Earlier this year, the Government of Jammu & Kashmir informed Amarnath Yatra pilgrims and tourists to leave Jammu and Kashmir and shut schools and offices until further notice. Internet services, mobile phone networks, and landline connectivity were also shut down in the region. Some additional restrictions were imposed on freedom of movement and public gathering, apprehending breach of peace and tranquillity, citing authority to do so under Section 144 of Code of Criminal Procedure, 1973 (“CrPC”).
These restrictions were challenged as being violative of the right to freedom of speech and expression enshrined under Article 19(1)(a) of the Indian Constitution. The petition sought for a direction to restore all modes of communication for ensuring the free movement of the journalist and reporters. The Supreme Court primarily considered whether freedom of speech and expression and freedom to practice any profession, or to carry on any occupation, trade or business over the Internet is a part of the fundamental rights protected by Article 19(1)(a) of the Constitution.
What the Supreme Court said
The petitioners argued that for the imposition of restrictions under Section 144 of CrPC, the state had to prove that there existed a situation which was likely to create obstruction, annoyance or injury to any person or might cause disturbance to public peace. Further, they said that such orders can’t be imposed in anticipation or merely on the basis of apprehension. It was also argued that the restrictions under Section 144 of CrPC have direct consequences upon the fundamental rights of the public in general and thus the State must produce material facts necessitating invoking this power. This will enable judicial scrutiny and verification of the order’s legitimacy.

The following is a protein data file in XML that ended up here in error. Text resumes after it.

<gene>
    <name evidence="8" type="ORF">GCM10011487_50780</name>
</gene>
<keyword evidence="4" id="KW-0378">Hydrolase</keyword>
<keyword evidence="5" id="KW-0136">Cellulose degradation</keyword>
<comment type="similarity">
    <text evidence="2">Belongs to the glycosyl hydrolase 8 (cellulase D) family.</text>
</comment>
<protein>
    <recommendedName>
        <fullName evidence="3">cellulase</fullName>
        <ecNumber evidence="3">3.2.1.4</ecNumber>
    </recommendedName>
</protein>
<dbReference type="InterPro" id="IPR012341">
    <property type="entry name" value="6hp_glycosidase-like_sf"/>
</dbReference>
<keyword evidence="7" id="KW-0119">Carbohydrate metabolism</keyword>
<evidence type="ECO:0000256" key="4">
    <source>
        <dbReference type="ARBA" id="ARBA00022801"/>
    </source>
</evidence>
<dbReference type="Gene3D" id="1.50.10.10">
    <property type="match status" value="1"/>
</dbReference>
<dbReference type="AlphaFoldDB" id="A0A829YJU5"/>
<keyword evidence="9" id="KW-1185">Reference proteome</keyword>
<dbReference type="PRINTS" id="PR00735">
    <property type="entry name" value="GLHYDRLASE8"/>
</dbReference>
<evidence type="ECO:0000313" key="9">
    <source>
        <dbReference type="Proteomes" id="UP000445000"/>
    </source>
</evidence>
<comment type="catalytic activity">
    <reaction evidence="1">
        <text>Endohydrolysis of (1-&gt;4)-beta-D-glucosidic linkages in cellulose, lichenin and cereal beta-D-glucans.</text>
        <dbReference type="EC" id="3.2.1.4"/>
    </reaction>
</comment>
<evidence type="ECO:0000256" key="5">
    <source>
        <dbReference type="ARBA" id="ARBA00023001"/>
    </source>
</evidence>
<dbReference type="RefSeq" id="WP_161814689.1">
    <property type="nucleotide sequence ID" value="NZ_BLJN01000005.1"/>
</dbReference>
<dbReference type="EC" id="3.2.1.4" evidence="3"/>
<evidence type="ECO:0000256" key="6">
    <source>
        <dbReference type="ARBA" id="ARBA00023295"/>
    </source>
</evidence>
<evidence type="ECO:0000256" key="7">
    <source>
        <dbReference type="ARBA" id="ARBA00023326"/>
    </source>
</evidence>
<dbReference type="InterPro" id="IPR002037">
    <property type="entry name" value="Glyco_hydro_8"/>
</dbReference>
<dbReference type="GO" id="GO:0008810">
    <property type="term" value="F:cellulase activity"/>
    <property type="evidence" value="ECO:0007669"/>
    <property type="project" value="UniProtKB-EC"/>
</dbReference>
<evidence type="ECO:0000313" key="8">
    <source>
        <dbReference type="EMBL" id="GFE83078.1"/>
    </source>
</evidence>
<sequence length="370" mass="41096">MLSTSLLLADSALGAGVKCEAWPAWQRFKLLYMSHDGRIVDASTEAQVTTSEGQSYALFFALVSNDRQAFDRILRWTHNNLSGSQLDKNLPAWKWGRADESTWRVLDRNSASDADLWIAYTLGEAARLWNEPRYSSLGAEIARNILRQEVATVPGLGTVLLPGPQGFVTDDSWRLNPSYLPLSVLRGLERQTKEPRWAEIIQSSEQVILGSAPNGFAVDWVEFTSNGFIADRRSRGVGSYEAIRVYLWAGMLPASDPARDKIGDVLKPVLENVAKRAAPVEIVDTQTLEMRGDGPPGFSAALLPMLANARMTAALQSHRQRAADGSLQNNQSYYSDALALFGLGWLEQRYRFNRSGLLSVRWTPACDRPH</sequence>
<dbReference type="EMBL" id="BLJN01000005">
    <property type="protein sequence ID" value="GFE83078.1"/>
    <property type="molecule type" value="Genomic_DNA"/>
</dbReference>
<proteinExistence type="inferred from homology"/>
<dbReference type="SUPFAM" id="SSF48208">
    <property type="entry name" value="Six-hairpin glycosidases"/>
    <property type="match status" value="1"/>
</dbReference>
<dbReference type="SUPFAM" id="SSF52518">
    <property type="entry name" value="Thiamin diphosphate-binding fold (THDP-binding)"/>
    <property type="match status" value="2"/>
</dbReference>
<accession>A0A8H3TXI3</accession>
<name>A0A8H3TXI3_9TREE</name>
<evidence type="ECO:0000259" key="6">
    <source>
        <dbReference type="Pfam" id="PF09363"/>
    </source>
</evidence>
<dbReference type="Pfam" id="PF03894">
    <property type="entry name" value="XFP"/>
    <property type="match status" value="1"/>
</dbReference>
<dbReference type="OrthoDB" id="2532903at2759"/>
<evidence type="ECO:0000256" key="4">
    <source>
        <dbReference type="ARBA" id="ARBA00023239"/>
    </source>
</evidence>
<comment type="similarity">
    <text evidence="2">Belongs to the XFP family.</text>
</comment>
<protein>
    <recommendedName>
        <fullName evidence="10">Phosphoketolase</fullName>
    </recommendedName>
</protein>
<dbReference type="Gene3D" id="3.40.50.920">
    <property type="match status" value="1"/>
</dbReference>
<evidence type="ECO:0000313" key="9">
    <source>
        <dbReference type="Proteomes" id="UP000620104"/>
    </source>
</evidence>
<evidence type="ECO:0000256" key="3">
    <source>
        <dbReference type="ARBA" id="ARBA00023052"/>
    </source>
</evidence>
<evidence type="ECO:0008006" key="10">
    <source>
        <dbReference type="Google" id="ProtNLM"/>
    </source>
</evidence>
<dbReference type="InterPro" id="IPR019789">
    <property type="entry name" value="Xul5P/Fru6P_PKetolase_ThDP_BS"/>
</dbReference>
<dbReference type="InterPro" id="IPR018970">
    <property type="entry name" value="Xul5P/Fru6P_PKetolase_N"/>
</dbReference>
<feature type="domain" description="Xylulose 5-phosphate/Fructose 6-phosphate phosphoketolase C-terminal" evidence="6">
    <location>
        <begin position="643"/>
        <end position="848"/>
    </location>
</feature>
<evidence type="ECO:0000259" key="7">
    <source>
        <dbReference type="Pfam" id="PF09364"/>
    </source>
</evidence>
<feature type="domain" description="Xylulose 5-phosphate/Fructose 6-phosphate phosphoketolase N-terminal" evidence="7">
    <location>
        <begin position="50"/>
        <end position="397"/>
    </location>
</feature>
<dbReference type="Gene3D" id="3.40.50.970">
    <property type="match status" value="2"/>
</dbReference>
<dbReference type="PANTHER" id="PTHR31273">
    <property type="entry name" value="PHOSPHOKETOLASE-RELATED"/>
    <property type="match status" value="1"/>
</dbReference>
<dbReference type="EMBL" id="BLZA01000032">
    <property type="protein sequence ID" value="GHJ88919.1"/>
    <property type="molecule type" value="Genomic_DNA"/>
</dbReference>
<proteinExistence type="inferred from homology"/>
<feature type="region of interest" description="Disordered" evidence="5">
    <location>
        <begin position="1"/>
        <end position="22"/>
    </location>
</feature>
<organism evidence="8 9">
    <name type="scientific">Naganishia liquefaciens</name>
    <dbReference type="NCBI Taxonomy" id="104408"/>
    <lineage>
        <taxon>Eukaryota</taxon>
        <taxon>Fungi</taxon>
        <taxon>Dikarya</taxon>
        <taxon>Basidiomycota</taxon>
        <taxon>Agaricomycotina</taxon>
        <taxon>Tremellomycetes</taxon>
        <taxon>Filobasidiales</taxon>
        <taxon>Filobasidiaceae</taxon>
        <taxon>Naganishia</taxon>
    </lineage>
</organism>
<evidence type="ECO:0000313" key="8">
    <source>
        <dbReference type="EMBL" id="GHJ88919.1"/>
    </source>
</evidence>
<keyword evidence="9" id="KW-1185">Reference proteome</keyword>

The Supreme Court was of the opinion that the the right to information is one of the important parts of freedom of speech and expression. The fundamental rights oblige the state to act responsibly in protecting them and prohibit the state from taking them away in a cavalier manner. Further, the state cannot secretly pass any law on a mere apprehension of danger to democracy. The state should ensure to inform its citizens of any law which restricts their fundamental right unless there is a special privilege or countervailing public interest.
The Supreme Court further reiterated that the freedom of speech and expression through the internet is one of the ‘integral parts’ of Article 19(1)(a). The Constitution allows the government to impose restrictions under Article 19(2) as long as such restrictions are reasonable, and imposed only for a legitimate purpose. The Supreme Court has to determine the legality of restrictions imposed on the right to free speech and held, considering the principle of proportionality an indefinite suspension of communication technology is impermissible.
ConclusionThe judgment in this case laid down the principle of proportionality and reasonableness. However, according to us three important aspects were not covered in this case. Firstly, a person’s access to a fundamental right, secondly, the constitutionality of the suspension, and thirdly, whether the right to use internet is a fundamental right.